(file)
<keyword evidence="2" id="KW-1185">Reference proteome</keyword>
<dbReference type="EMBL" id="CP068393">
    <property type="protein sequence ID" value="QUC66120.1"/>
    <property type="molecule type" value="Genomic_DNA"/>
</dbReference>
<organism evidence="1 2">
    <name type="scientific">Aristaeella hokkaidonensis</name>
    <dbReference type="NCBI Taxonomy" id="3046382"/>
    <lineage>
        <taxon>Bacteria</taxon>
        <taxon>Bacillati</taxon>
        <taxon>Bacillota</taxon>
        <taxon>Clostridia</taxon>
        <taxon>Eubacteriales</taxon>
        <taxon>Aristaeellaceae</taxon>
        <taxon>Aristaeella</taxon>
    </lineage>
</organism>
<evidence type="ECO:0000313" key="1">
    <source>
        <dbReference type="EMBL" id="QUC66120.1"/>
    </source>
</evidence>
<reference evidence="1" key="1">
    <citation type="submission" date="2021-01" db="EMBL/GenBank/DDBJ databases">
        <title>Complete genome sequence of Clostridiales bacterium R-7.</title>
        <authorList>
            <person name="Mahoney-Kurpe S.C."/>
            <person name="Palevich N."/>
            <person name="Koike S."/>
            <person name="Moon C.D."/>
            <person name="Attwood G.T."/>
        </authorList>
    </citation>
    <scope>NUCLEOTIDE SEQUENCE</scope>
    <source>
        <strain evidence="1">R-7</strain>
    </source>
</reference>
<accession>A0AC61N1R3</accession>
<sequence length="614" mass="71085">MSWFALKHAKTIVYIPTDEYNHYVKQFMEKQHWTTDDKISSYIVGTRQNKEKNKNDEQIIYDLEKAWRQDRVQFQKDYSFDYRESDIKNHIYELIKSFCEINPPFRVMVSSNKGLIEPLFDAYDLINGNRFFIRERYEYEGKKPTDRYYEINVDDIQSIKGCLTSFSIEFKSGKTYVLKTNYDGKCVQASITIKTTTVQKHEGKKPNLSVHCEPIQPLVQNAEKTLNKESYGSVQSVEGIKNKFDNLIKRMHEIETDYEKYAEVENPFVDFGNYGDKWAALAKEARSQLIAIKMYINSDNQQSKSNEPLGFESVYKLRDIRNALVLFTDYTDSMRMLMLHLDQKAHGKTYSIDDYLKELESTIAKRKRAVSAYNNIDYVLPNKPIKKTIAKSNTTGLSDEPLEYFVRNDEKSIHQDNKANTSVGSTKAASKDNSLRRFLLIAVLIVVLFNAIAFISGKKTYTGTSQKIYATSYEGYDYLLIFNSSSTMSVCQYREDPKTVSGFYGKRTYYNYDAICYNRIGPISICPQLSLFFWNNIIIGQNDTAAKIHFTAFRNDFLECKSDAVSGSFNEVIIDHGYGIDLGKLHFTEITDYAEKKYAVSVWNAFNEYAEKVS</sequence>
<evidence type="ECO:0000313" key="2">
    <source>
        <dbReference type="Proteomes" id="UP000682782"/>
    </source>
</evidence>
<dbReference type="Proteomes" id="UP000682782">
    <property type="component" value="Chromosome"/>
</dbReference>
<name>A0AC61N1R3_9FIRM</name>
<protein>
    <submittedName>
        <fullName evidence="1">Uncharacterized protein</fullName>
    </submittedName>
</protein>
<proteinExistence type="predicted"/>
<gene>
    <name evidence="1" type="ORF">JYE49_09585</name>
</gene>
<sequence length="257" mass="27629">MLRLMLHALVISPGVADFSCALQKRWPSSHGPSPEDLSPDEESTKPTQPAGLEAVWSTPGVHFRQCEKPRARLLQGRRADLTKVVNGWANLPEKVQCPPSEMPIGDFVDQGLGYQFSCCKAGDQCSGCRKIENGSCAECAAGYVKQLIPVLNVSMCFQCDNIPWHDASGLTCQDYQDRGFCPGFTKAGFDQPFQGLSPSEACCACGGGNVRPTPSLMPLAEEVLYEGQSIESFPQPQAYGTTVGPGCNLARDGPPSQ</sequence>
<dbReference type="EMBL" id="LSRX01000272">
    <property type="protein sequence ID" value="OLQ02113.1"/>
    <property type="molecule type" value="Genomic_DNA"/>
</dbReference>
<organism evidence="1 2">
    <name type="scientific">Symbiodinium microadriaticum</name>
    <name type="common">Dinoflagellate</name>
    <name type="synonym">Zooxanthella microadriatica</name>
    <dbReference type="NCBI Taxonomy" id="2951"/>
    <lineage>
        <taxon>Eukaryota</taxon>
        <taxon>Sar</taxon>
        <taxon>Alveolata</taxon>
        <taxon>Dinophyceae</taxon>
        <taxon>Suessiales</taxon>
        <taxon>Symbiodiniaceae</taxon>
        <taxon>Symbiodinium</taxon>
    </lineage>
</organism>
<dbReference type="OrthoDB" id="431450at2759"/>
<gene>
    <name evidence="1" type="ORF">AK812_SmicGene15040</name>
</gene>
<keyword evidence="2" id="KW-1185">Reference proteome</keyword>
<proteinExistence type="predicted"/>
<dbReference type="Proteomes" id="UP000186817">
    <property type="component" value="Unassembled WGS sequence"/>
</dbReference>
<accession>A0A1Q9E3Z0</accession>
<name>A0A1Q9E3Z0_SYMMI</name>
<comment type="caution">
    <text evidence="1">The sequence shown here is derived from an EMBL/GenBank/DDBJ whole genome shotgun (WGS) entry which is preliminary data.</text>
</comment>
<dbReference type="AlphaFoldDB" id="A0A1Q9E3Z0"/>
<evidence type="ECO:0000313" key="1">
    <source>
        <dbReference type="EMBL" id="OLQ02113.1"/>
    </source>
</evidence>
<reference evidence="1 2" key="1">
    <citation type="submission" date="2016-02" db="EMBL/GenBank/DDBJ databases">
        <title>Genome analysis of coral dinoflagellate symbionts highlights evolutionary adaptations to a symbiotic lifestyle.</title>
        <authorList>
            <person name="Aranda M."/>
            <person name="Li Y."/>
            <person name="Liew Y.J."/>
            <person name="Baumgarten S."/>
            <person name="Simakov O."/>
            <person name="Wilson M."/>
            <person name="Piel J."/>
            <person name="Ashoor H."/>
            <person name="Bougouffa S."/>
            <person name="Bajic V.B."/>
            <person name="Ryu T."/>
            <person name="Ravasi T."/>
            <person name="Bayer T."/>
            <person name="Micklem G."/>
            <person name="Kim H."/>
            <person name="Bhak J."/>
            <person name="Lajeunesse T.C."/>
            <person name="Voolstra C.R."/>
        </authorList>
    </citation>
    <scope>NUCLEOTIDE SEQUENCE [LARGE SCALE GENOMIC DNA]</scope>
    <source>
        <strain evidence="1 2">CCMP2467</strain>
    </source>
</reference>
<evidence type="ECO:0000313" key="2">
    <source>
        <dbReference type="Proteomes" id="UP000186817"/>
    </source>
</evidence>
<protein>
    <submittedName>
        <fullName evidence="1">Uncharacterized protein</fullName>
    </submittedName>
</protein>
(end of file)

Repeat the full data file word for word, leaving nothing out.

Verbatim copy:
<keyword evidence="2" id="KW-1185">Reference proteome</keyword>
<dbReference type="EMBL" id="CP068393">
    <property type="protein sequence ID" value="QUC66120.1"/>
    <property type="molecule type" value="Genomic_DNA"/>
</dbReference>
<organism evidence="1 2">
    <name type="scientific">Aristaeella hokkaidonensis</name>
    <dbReference type="NCBI Taxonomy" id="3046382"/>
    <lineage>
        <taxon>Bacteria</taxon>
        <taxon>Bacillati</taxon>
        <taxon>Bacillota</taxon>
        <taxon>Clostridia</taxon>
        <taxon>Eubacteriales</taxon>
        <taxon>Aristaeellaceae</taxon>
        <taxon>Aristaeella</taxon>
    </lineage>
</organism>
<evidence type="ECO:0000313" key="1">
    <source>
        <dbReference type="EMBL" id="QUC66120.1"/>
    </source>
</evidence>
<reference evidence="1" key="1">
    <citation type="submission" date="2021-01" db="EMBL/GenBank/DDBJ databases">
        <title>Complete genome sequence of Clostridiales bacterium R-7.</title>
        <authorList>
            <person name="Mahoney-Kurpe S.C."/>
            <person name="Palevich N."/>
            <person name="Koike S."/>
            <person name="Moon C.D."/>
            <person name="Attwood G.T."/>
        </authorList>
    </citation>
    <scope>NUCLEOTIDE SEQUENCE</scope>
    <source>
        <strain evidence="1">R-7</strain>
    </source>
</reference>
<accession>A0AC61N1R3</accession>
<sequence length="614" mass="71085">MSWFALKHAKTIVYIPTDEYNHYVKQFMEKQHWTTDDKISSYIVGTRQNKEKNKNDEQIIYDLEKAWRQDRVQFQKDYSFDYRESDIKNHIYELIKSFCEINPPFRVMVSSNKGLIEPLFDAYDLINGNRFFIRERYEYEGKKPTDRYYEINVDDIQSIKGCLTSFSIEFKSGKTYVLKTNYDGKCVQASITIKTTTVQKHEGKKPNLSVHCEPIQPLVQNAEKTLNKESYGSVQSVEGIKNKFDNLIKRMHEIETDYEKYAEVENPFVDFGNYGDKWAALAKEARSQLIAIKMYINSDNQQSKSNEPLGFESVYKLRDIRNALVLFTDYTDSMRMLMLHLDQKAHGKTYSIDDYLKELESTIAKRKRAVSAYNNIDYVLPNKPIKKTIAKSNTTGLSDEPLEYFVRNDEKSIHQDNKANTSVGSTKAASKDNSLRRFLLIAVLIVVLFNAIAFISGKKTYTGTSQKIYATSYEGYDYLLIFNSSSTMSVCQYREDPKTVSGFYGKRTYYNYDAICYNRIGPISICPQLSLFFWNNIIIGQNDTAAKIHFTAFRNDFLECKSDAVSGSFNEVIIDHGYGIDLGKLHFTEITDYAEKKYAVSVWNAFNEYAEKVS</sequence>
<evidence type="ECO:0000313" key="2">
    <source>
        <dbReference type="Proteomes" id="UP000682782"/>
    </source>
</evidence>
<dbReference type="Proteomes" id="UP000682782">
    <property type="component" value="Chromosome"/>
</dbReference>
<name>A0AC61N1R3_9FIRM</name>
<protein>
    <submittedName>
        <fullName evidence="1">Uncharacterized protein</fullName>
    </submittedName>
</protein>
<proteinExistence type="predicted"/>
<gene>
    <name evidence="1" type="ORF">JYE49_09585</name>
</gene>
<sequence length="257" mass="27629">MLRLMLHALVISPGVADFSCALQKRWPSSHGPSPEDLSPDEESTKPTQPAGLEAVWSTPGVHFRQCEKPRARLLQGRRADLTKVVNGWANLPEKVQCPPSEMPIGDFVDQGLGYQFSCCKAGDQCSGCRKIENGSCAECAAGYVKQLIPVLNVSMCFQCDNIPWHDASGLTCQDYQDRGFCPGFTKAGFDQPFQGLSPSEACCACGGGNVRPTPSLMPLAEEVLYEGQSIESFPQPQAYGTTVGPGCNLARDGPPSQ</sequence>
<dbReference type="EMBL" id="LSRX01000272">
    <property type="protein sequence ID" value="OLQ02113.1"/>
    <property type="molecule type" value="Genomic_DNA"/>
</dbReference>
<organism evidence="1 2">
    <name type="scientific">Symbiodinium microadriaticum</name>
    <name type="common">Dinoflagellate</name>
    <name type="synonym">Zooxanthella microadriatica</name>
    <dbReference type="NCBI Taxonomy" id="2951"/>
    <lineage>
        <taxon>Eukaryota</taxon>
        <taxon>Sar</taxon>
        <taxon>Alveolata</taxon>
        <taxon>Dinophyceae</taxon>
        <taxon>Suessiales</taxon>
        <taxon>Symbiodiniaceae</taxon>
        <taxon>Symbiodinium</taxon>
    </lineage>
</organism>
<dbReference type="OrthoDB" id="431450at2759"/>
<gene>
    <name evidence="1" type="ORF">AK812_SmicGene15040</name>
</gene>
<keyword evidence="2" id="KW-1185">Reference proteome</keyword>
<proteinExistence type="predicted"/>
<dbReference type="Proteomes" id="UP000186817">
    <property type="component" value="Unassembled WGS sequence"/>
</dbReference>
<accession>A0A1Q9E3Z0</accession>
<name>A0A1Q9E3Z0_SYMMI</name>
<comment type="caution">
    <text evidence="1">The sequence shown here is derived from an EMBL/GenBank/DDBJ whole genome shotgun (WGS) entry which is preliminary data.</text>
</comment>
<dbReference type="AlphaFoldDB" id="A0A1Q9E3Z0"/>
<evidence type="ECO:0000313" key="1">
    <source>
        <dbReference type="EMBL" id="OLQ02113.1"/>
    </source>
</evidence>
<reference evidence="1 2" key="1">
    <citation type="submission" date="2016-02" db="EMBL/GenBank/DDBJ databases">
        <title>Genome analysis of coral dinoflagellate symbionts highlights evolutionary adaptations to a symbiotic lifestyle.</title>
        <authorList>
            <person name="Aranda M."/>
            <person name="Li Y."/>
            <person name="Liew Y.J."/>
            <person name="Baumgarten S."/>
            <person name="Simakov O."/>
            <person name="Wilson M."/>
            <person name="Piel J."/>
            <person name="Ashoor H."/>
            <person name="Bougouffa S."/>
            <person name="Bajic V.B."/>
            <person name="Ryu T."/>
            <person name="Ravasi T."/>
            <person name="Bayer T."/>
            <person name="Micklem G."/>
            <person name="Kim H."/>
            <person name="Bhak J."/>
            <person name="Lajeunesse T.C."/>
            <person name="Voolstra C.R."/>
        </authorList>
    </citation>
    <scope>NUCLEOTIDE SEQUENCE [LARGE SCALE GENOMIC DNA]</scope>
    <source>
        <strain evidence="1 2">CCMP2467</strain>
    </source>
</reference>
<evidence type="ECO:0000313" key="2">
    <source>
        <dbReference type="Proteomes" id="UP000186817"/>
    </source>
</evidence>
<protein>
    <submittedName>
        <fullName evidence="1">Uncharacterized protein</fullName>
    </submittedName>
</protein>